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martes, 26 de octubre de 2010

Savant Syndrome

Savant Syndrome

Perhaps you have seen the movie Rain Man, in which Dustin Hoffman plays an autistic man whose ability to keep track of cards that have been played enables his brother, played by Tom Cruise, to win a great deal of money at blackjack. Raymond, Hoffman´s character, was a savant.

Savant syndrome, an unusual combination of mental retardation and genius, is a condition that allows an individual whose level of general intelligence is very low to perform certain highly creative or difficult mental feats. The term is derived from the french term for such a person: idiot savant. (idiot means "poorly informed or untutored" and savant means "wise one"). Savants demonstrate high levels of performance in a variety of domains. Some are exceptionally gifted in musical performance. Others can identify the day of the week corresponding to any specific date in the past or in the future. Still others can carry out complex calculations in their heads. Arthur is such a person.

""Arthur, how much is 6,427 times 4234?" Arthur turned his head in my direction and said slowly but without hesitation, "27 million, 211 thousand, 918." His voice was stilled but precise. His eyes never lost their blank stare, and now he returned to gazing into space, without seeing anything, a handsome, impassive 8-year-old." (Rimland, 1978, p. 69)

Arthur can multiply multidigit numbers in his head faster than you could do it in a calculator, and he never make a mistake. Yet, his measured  IQ is extremely low.

Alonzo Clemons is not able to speak in complete sentences, cannot read or count, and, at almost 50 years of age, has the mental ability of an average 6-year-old child. He lives in a facility for the mentally retarded near Denver, Colorado. But Alonzo, the retarded genius, is making a name for himself in the art world, creating bronze sculptures, which collectors are eagerly buying for hundreds of dollars each, or more for special pieces. In only 4 months after his first show, Alonzo, the sculptor, sold $30,000 worth of his work through a Denver gallery.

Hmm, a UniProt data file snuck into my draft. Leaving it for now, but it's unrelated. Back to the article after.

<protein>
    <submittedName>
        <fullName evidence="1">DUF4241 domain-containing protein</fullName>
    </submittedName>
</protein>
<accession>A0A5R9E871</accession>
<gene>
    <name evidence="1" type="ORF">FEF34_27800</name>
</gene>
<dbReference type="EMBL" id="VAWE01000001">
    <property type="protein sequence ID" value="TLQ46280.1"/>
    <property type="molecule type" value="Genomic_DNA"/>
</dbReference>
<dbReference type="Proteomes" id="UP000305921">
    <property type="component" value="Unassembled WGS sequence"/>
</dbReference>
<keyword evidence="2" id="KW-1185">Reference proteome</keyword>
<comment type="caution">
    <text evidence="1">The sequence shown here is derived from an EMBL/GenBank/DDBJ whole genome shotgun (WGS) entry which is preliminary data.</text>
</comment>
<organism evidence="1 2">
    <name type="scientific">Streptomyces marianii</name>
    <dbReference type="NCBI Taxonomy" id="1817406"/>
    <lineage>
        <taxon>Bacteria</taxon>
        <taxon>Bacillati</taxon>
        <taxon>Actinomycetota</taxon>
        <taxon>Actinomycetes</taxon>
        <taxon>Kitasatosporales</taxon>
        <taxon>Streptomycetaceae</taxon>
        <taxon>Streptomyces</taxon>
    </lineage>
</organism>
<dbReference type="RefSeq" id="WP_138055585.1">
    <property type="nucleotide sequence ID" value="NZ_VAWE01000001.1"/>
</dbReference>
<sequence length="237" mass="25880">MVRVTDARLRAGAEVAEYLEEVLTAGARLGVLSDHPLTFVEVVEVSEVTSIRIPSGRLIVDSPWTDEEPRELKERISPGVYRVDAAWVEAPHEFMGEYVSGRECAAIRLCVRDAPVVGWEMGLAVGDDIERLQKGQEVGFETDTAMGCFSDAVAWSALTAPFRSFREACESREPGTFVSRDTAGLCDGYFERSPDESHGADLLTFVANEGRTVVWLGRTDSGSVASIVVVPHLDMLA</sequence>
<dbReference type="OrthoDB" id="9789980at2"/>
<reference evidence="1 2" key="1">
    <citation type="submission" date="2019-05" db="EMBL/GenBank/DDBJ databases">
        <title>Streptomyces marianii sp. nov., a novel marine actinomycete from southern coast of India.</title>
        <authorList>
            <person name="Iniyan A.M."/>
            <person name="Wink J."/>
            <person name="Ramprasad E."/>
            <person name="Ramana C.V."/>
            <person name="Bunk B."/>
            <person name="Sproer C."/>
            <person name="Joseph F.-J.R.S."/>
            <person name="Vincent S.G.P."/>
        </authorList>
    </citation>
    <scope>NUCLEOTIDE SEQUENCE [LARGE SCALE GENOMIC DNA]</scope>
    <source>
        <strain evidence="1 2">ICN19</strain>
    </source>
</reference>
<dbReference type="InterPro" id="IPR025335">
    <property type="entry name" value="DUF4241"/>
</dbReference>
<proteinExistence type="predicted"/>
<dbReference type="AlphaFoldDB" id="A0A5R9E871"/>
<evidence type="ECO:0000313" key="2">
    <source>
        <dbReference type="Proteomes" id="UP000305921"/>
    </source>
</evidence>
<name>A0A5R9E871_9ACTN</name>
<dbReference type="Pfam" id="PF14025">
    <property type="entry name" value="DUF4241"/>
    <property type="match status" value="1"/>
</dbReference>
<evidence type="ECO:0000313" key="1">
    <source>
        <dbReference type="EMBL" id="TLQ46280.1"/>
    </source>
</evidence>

Another rare combination of genius and low IQ is Arnold, who is identified as an autistic savant. Although his IQ of 80 is low, it is to high too allow him to be considered retarded. Arnold is employed at a Goodwill store, doing assembly work. But his mother describes him this way:

He reads and understands books on electronics and uses the theories to build devices. He recently put together a tape recorder, a fluorescent light, and a small transistor radio with some other components, so that music from the tape was changed to light energy in the light and then back to music in the radio. By passing his hand between the recorder and the light, he could stop the music. He understand the concepts of electronics, astronomy, music, navigation and mechanics. He knows an astonishing amount about how things work and is familiar with technical therms. (Rimland, 1978, p. 70)

The puzzle of savant syndrome is slowly being unraveled by scientists. For instance, psychologists have known for a long time that the prevalence of absolute pitch, the ability to identify musical tones merely by hearing them, is greater among individuals with autism than in general population. Recently, though, researchers have found that people with autism are more sensitive than other peoples to sounds, and to changes in pitch, in general (Bonnel et al., 2003). Moreover, savants who can rapidly determine day-date associations in the past and future, known as calendrical savants, appear to have enhanced abilities to calculate asnd to associate all kinds of verbal and numerical stimuli (Cowan et al., 2003; Pring & Hermelin, 2002). Many researchers hope that further investigation of the puzzling aspects of savant syndrome will lead to a clearer understanding of intelligence and creativity.

Read in The world of Psychology, p. 292-293

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